Countless thousands of Spaniards were sent to the infamous Gulags and many of those who stayed at home were persecuted. It turned out to be probably the first surrogate war in which foreign countries were content to watch from a distance and in the end pick over the bones and booty.
The Battle for Spain is a scholarly book but seems to lack Beevor's usual clarity and mastery of important detail. This is disappointing given the circumstances, the many recorded instances of atrocities but above all the red hot passion of the Spanish people does not emerge in cold print.
It is thirty years since the first publication. It quite possibly was a masterpiece then but the book group found it difficult to repeat that accolade today. It is undoubtedly of great importance for the professional historian, but it is now too much for the general readers.
End

The Spanish Civil War 1936-1939
By Antony Beevor

A review by the Cote d'Azur Men's Book Group

Professional historians often take comfort from the mass of detail in once secret files and wax eloquent when they are opened to scrutiny and reveal new versions of what really happened, for, as Churchill wrote "in war the truth must be surrounded by a bodyguard of lies"
Antony Beevor has produced the latest edition of the The Spanish Civil War that was first published in 1982 and reprinted by various publishers. It is not the same book as the original for it has been rewritten in many parts to include, in particular, the role of the Soviet Union in stoking the flames of war, supplying planes, tanks and ammunition and because the NKVD files show how the game was worth playing from the communist point of view.
The war was as violent and vicious as one would have feared. What was different was that all the then great powers had surrogate fingers on the trigger.
Germany supplied Franco's nationalists with everything they needed and, as the bombing of Guernica showed, used the battle as a training ground for the Second World War. Hit;er made Spain pay through the nose for his support and Russia made off with tons of Spanish gold. Those two comrades in arms also helped themselves to the spoils of war while extending hands of alleged political friendship
So what new has the author provided to whet our appetites? W ell, this book is described by The Times Literary Supplement reviewer as "a moving masterpiece of the indictment of war" and "a brilliant achievement", words that left the Book Group in a quandary. Members thought the book was packed with far too much detail and even trying to follow the orders of battle was confusing. Do we really want to know who was with what political organisation, that the communists were split into specific political groupings and that by joining the "wrong" cell you would be on Stalin's death list?
Facts, Russian facts culled from the secret files, are merely interesting not breathtaking. The NKVD did what they have always done, disposing of their enemies and even their friends on the streets, in the dungerons and on the battlefields while Franco murdered real enemies and also hapless innocent civilians caught up in the battles. Political opposition groups were shown no mercy.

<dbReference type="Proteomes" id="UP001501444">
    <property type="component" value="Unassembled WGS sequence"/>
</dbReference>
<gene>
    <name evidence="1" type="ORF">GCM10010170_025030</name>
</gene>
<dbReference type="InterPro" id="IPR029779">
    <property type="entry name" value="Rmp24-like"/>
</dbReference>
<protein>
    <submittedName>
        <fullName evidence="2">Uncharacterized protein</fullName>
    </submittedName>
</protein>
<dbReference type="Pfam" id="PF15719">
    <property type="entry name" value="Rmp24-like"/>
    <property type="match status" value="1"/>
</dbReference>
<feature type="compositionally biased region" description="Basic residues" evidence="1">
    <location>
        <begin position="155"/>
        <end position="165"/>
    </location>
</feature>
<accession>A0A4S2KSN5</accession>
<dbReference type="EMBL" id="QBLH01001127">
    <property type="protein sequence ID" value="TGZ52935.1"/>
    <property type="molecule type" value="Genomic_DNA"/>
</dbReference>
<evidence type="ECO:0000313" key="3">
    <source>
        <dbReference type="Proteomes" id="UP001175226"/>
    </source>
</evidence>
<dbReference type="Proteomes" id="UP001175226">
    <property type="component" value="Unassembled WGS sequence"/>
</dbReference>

Many British left wing idealists and intellectuals joined the Republican cause only to be disillusioned and fearing a NKVD bullet in the head, execution style, while thousands of refugees fled the country and Franco . A number of them ended in Russia where the Spanish Blue Division was formed and fought for the Russians on the Leningrad Front.
Countless thousands of Spaniards were sent to the infamous Gulags and many of those who stayed at home were persecuted. It turned out to be probably the first surrogate war in which foreign countries were content to watch from a distance and in the end pick over the bones and booty.
The Battle for Spain is a scholarly book but seems to lack Beevor's usual clarity and mastery of important detail. This is disappointing given the circumstances, the many recorded instances of atrocities but above all the red hot passion of the Spanish people does not emerge in cold print.
It is thirty years since the first publication. It quite possibly was a masterpiece then but the book group found it difficult to repeat that accolade today. It is undoubtedly of great importance for the professional historian, but it is now too much for the general readers.

End
The Battle for Spain
The Spanish Civil War 1936-1939
By Antony Beevor

A review by the Cote d'Azur Men's Book Group

Professional historians often take comfort from the mass of detail in once secret files and wax eloquent when they are opened to scrutiny and reveal new versions of what really happened, for, as Churchill wrote "in war the truth must be surrounded by a bodyguard of lies"
Antony Beevor has produced the latest edition of the The Spanish Civil War that was first published in 1982 and reprinted by various publishers. It is not the same book as the original for it has been rewritten in many parts to include, in particular, the role of the Soviet Union in stoking the flames of war, supplying planes, tanks and ammunition and because the NKVD files show how the game was worth playing from the communist point of view.
The war was as violent and vicious as one would have feared. What was different was that all the then great powers had surrogate fingers on the trigger.
Germany supplied Franco's nationalists with everything they needed and, as the bombing of Guernica showed, used the battle as a training ground for the Second World War. Hit;er made Spain pay through the nose for his support and Russia made off with tons of Spanish gold. Those two comrades in arms also helped themselves to the spoils of war while extending hands of alleged political friendship
So what new has the author provided to whet our appetites? W ell, this book is described by The Times Literary Supplement reviewer as "a moving masterpiece of the indictment of war" and "a brilliant achievement", words that left the Book Group in a quandary. Members thought the book was packed with far too much detail and even trying to follow the orders of battle was confusing. Do we really want to know who was with what political organisation, that the communists were split into specific political groupings and that by joining the "wrong" cell you would be on Stalin's death list?